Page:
After our tour, we just had to check out the infamous Bourbon Street. Arriving around 9 pm you could feel the energy ramping up. Bourbon Street is known for its late-night parties, massive cocktails, and drinking in the streets. 

While we were happy to check the scene out, we opted to head to Frenchmen Street for a more jazzy evening. Every bar has awe-inspiring live music, each one more impressive than the next. Hours passed in the blink of an eye as we bar hopped up and down Frenchmen Street and danced the night away. Now that’s a New Orleans evening!

Frenchmen street in New Orleans

Day Three: Plantations and Bayous

After having a city day (and night), we decided day two was going to be spent exploring the surrounding attractions. We did some research before the trip and we knew we wanted to explore the local plantations since they have such a crazy history.


We used a website called Getyourguide.com to book a tour that would take us to both a plantation and give us a guided tour through the swamp on a boat. How cool! (This website, by the way, can be used to book tours and/or link up with locals anywhere in the world. Check it out whenever you’re not sure what to do in an area). The company also offered pick-ups and drop-offs at our Airbnb, so that was super convenient.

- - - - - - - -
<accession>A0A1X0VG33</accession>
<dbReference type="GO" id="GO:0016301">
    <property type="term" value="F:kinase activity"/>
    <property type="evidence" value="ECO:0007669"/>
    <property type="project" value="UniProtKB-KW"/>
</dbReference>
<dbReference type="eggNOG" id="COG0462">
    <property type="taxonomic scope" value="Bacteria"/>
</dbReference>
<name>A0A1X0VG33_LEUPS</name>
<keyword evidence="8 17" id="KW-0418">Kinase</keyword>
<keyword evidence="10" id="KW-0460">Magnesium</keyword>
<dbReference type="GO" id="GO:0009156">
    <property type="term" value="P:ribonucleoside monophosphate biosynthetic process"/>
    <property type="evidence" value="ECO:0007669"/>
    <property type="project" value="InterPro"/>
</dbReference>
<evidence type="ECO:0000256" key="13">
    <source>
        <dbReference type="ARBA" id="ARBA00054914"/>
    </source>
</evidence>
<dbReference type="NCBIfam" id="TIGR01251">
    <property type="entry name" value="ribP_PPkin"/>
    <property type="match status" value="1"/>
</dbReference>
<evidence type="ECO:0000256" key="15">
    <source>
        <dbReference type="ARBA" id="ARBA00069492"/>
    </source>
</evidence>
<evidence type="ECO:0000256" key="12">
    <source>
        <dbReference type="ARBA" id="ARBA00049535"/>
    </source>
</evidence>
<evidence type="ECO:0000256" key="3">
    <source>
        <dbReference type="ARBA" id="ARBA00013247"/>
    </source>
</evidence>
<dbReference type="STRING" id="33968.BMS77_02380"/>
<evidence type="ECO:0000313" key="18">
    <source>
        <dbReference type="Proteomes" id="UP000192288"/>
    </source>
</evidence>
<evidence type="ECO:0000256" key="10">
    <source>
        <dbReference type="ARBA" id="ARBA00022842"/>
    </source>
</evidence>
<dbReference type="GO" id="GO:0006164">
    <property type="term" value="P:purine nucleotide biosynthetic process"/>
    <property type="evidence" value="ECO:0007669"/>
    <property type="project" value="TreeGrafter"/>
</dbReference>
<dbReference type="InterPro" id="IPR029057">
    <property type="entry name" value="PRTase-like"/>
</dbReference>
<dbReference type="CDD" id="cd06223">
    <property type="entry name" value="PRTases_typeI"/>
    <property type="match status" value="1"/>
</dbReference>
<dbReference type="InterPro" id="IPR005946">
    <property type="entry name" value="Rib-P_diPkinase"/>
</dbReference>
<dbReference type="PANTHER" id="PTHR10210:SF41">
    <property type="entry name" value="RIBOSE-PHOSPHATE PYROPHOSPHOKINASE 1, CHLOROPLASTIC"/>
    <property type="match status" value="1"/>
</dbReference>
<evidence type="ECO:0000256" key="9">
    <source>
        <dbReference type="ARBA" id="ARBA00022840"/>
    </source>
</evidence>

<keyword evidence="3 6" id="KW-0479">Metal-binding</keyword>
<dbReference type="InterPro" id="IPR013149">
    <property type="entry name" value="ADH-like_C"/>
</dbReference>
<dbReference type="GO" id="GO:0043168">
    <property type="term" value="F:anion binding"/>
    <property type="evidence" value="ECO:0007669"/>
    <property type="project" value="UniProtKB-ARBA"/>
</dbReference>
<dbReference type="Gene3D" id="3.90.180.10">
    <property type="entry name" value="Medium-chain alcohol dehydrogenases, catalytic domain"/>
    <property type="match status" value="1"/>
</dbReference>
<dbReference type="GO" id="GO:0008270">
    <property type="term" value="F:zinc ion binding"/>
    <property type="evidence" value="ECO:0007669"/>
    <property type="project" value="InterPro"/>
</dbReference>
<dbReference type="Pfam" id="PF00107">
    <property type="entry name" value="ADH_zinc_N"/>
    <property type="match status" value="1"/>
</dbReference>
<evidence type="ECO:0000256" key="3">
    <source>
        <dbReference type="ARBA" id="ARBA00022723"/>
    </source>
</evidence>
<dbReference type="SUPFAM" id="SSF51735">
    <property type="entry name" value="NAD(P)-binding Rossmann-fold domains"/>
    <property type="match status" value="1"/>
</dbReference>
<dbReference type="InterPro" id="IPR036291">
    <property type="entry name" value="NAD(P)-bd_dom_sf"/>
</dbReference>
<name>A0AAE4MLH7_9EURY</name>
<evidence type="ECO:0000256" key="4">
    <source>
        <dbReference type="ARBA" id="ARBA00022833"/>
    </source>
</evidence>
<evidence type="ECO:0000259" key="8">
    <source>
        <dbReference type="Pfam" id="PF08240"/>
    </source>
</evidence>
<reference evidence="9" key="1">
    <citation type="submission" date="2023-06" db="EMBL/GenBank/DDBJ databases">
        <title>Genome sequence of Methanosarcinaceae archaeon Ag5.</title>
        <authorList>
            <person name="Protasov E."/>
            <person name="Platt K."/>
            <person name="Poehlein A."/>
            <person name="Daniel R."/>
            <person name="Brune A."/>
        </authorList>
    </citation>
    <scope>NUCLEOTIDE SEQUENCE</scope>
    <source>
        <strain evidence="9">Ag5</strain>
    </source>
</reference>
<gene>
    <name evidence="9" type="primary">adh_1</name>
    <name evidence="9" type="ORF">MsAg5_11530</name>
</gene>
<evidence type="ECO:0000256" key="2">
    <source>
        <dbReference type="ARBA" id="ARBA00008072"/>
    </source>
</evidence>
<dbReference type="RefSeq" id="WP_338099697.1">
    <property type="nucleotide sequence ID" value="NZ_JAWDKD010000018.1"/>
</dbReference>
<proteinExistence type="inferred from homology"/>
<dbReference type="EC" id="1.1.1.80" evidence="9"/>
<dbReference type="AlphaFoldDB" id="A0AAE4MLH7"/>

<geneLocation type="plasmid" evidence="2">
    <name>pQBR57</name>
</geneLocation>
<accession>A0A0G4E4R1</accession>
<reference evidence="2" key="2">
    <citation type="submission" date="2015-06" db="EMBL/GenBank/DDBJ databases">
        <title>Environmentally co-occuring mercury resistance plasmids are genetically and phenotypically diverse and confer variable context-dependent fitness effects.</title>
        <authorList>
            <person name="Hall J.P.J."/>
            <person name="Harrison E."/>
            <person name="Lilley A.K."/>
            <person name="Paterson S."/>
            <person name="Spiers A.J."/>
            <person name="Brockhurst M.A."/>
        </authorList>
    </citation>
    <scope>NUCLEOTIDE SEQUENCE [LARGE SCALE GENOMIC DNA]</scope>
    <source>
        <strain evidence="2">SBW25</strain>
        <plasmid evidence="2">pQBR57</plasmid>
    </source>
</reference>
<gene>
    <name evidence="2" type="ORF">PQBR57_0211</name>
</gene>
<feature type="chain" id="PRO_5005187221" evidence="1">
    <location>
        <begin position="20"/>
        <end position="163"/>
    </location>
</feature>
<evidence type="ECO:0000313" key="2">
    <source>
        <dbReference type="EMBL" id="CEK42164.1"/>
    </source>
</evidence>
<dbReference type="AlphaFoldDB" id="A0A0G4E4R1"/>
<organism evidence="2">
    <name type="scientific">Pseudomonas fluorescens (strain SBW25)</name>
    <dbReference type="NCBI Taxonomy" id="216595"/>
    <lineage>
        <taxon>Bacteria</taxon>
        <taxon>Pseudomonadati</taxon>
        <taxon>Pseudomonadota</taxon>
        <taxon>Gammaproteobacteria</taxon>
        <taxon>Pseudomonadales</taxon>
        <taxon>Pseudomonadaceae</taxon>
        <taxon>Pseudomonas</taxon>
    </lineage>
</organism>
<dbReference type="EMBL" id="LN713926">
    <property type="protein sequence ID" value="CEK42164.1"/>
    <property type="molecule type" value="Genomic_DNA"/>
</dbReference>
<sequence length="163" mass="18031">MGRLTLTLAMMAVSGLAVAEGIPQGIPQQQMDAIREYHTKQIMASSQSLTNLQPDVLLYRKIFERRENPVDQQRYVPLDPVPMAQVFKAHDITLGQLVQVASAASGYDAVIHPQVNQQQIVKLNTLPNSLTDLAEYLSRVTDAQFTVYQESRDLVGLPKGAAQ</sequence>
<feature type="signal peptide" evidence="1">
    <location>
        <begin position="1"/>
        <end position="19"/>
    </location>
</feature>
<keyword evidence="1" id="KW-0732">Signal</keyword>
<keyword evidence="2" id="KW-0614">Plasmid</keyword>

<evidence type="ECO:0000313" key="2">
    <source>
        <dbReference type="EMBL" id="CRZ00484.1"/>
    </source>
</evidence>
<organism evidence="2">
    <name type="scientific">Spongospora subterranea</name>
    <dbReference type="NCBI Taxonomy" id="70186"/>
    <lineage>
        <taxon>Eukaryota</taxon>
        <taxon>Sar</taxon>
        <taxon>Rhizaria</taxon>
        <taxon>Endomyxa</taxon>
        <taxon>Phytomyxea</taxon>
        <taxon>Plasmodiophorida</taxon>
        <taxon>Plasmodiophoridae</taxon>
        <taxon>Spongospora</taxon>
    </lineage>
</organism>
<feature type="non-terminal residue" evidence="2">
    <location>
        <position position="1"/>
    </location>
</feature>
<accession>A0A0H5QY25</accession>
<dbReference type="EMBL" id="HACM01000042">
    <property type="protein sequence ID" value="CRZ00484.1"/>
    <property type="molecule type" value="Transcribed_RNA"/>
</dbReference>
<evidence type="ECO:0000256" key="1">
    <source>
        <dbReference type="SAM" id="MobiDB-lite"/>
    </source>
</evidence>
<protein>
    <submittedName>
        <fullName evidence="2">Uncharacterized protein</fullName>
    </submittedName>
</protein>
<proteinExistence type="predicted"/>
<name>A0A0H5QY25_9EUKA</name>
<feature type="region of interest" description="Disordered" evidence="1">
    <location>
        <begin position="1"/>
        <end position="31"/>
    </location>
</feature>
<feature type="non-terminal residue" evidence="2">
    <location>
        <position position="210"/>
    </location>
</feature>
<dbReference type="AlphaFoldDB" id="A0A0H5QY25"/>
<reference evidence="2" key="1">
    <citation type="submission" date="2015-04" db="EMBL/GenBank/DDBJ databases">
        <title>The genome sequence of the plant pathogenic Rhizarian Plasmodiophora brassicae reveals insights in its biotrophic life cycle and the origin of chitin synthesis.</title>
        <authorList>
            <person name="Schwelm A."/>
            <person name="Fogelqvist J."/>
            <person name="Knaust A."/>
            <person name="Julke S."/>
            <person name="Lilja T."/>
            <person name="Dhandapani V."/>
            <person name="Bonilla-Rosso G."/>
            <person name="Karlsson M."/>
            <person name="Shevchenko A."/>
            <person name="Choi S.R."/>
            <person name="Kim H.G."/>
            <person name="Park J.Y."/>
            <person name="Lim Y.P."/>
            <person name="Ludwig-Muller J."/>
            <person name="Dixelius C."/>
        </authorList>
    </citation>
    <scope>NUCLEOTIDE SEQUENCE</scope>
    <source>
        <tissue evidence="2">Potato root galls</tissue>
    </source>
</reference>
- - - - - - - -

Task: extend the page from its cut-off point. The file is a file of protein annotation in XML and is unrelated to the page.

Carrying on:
Whitney plantation in New Orleans

Our first stop was Whitney Plantation. The view down the walkway through the trees is absolutely stunning; you can really tell how old this place is by the towering trees. The plantation has since been turned into a slave museum to educate people about the slave culture in Louisiana during the 1700s and 1800s. The plantation was home to 350 slaves for over 100 years.